N.C. politics this week: What you may have missed
Each week, staff at Carolina Journal looks back at the week in N.C. politics and chooses what we think are some interesting, relevant stories you may have missed. Here’s a week in review:
Testy Exchange: The Oct. 2 N.C. State Board of Education got heated when members questioned State Superintendent Mark Johnson’s recent purchases of iPads. Where did he get the money for the devices? How did he determine which schools would get the iPads? Johnson bristled at the questions. Johnson said he found the money in his superintendent budget to buy 800 iPads because of his “fiscal conservative nature.” “It’s quite a shame that we are sitting here having a conversation like this instead of celebrating the fact that we got more resources to classrooms,” Johnson said.
Board confirmations: The State Board of Education will again have a full board. On Oct. 2, the House and the Senate voted in a joint session to approve three nominations. Donna A. Tipton-Rogers and J. Wendell Hall were approved to join the state education board, and current board member J.B. Buxton was confirmed for another term.
#DantheMan: Supporters took to social media to defend East Carolina University interim Chancellor Dan Gerlach. Gerlach was placed on administrative leave after videos emerged of him drinking and dancing with students at a local bar. Hashtags such as #DantheMan and #FreeDan have popped up on Twitter. A Change.org petition to reinstate Gerlach has garnered more than 13,000 signatures. Some students chanted “We want Dan,” before an Oct. 3 football game against Temple.
FEMA denial: On Oct. 8, FEMA rejected North Carolina’s request for Individual Assistance for Hurricane Dorian. “This is disappointing news for families who lost everything in Hurricane Dorian and still need help,” Ford Porter, a spokesman for Gov. Roy Cooper, said in a statement. Dorian hit the N.C. coast Sept. 5. Cooper requested Individual Assistance on Sept. 21 for Carteret, Dare, Hyde, and New Hanover counties to help families pay for temporary housing, home repair, home replacement, and other disaster recovery relegated expenses.
Medicaid expansion questions: Sen. Don Davis, D-Pitt, wants to know if the state can handle Medicaid expansion. The Pitt County Democrat sent a letter Oct. 4 to Mandy Cohen, secretary of N.C. Department of Health and Human Services, requesting assurances the state could handle adding more people to the program. He pointed to comments by State Auditor Beth Wood about faults with the Medicaid program. “While I would like to see us close the Medicaid coverage gap, I also believe we have a fiduciary responsibility to ensure there is accountability in state government,” Davis wrote in the letter. Becki Gray, John Locke Foundation senior vice president, first reported the letter in a blog post Oct. 7. Gray posed the question: Is this the break in the longstanding budget stalemate? Davis later told Carolina Journal he still supports the veto.
Impeachment polling numbers: A little more than 50% of N.C. voters are unhappy with President Trump’s job performance. The numbers represent the latest poll from the left-leaning Public Policy Polling. While 51% disapprove of Trump’s job performance, 46% of respondents are satisfied with his work. Voters are evenly divided on impeachment. Forty-eight percent support impeachment, but 48% oppose the measure. The remaining 4% are unsure. The survey polled 963 N.C. voters from Oct. 4-6 using telephones and cellphones. The margin of error is plus or minus 3.2%.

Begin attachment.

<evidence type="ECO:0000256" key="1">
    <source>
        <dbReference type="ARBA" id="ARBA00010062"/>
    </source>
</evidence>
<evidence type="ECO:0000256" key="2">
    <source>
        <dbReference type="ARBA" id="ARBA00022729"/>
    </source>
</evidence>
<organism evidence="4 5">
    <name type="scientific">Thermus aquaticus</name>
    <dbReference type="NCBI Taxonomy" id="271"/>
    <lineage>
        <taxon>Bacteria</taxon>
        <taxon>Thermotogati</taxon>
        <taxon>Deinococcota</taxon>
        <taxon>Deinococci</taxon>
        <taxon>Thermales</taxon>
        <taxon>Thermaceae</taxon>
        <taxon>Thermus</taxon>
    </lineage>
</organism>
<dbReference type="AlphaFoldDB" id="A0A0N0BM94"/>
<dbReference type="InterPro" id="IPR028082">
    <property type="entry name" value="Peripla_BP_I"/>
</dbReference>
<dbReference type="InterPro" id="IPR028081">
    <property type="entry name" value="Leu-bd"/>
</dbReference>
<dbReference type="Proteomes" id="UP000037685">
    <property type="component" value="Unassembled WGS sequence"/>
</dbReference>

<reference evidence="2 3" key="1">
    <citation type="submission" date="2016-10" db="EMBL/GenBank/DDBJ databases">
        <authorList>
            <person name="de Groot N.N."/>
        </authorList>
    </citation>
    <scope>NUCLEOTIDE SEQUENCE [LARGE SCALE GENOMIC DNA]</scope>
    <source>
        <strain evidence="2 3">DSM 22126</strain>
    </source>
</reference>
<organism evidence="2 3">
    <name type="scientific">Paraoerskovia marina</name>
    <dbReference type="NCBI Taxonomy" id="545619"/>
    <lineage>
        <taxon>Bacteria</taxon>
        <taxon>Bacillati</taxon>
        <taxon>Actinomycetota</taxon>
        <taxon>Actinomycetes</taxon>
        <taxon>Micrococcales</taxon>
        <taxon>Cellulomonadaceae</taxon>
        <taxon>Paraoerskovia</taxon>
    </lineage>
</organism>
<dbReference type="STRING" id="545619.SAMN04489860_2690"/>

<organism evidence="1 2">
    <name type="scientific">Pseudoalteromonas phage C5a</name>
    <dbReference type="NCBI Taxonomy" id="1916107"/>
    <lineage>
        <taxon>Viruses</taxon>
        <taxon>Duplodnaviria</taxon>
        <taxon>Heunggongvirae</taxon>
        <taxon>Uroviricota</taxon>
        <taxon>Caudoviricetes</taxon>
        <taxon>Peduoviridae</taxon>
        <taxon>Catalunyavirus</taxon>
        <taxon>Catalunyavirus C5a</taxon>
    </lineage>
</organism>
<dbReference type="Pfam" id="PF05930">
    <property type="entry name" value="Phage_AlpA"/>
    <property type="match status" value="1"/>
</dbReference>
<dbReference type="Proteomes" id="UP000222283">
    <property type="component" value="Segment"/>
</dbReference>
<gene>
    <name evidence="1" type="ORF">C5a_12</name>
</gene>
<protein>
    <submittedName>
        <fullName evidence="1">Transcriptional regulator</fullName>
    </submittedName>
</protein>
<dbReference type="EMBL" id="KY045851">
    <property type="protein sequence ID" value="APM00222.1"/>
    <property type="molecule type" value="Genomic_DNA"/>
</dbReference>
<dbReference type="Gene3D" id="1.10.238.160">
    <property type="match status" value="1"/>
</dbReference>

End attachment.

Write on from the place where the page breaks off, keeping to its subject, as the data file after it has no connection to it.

Discharge petitions: Sen. Erica Smith, D-Northampton, filed discharge petitions to get two of her bills out of the Senate Rules Committee. Senate Bill 660 directs the General Assembly to have a workplace harassment plan. Under the bill, lawmakers and their staffs would have to take mandatory annual ethics training to prevent harassment and discrimination. Smith’s other bill, Senate Bill 184, would have the state adopt and ratify the Equal Rights Amendment. The two bills have been in the Senate Rules Committee since early spring. It’s likely the maneuver is publicity for her 2020 U.S. Senate campaign against incumbent Republican Thom Tillis. At least 34 senators would have to sign the discharge petition to move either bill to the floor for a vote.
Chapel Hill audit: A parts vendor improperly billed Chapel Hill about $210,000 that didn’t match related work orders. The Office of the State Auditor reported the billing discrepancy in an Oct. 8 audit report. The town contracted with Walker Automotive Parts to buy and manage parts for the town’s Fleet Management Division. Chapel Hill ended up paying for duplicate orders, parts that didn’t fit the Fleet Management Division vehicles, core deposit charges, and parts that didn’t match work orders. The vendor has paid back $134,112 to the town. The audit report says Chapel Hill failed to catch the errors because of faulty oversight and inadequate parts detail reporting. Findings were sent to a district attorney to determine whether criminal charges are warranted.
Friendly loan: A $500,000 loan has landed House Rules Committee Chairman David Lewis in the fundraising maze surrounding the state Department of Insurance. Lewis, a Harnett County Republican, accepted a loan in June 2018 from John Gray, a friend and fellow farmer. The loan was to help Lewis with his struggling farm. Gray was indicted in March for allegedly trying to bribe N.C. Insurance Commissioner Mike Causey, who cooperated with prosecutors. Greg Lindberg, an insurance tycoon; associate John Palermo; and then-N.C. Republican Party Chairman Robin Hayes were also indicted. Hayes recently pleaded guilty and this week was convicted on several charges. Lewis said Gray was a friend, but the loan wasn’t a “sweetheart deal.” The House Rules Chairman said he was unaware at the time of any impending legal troubles facing Gray.
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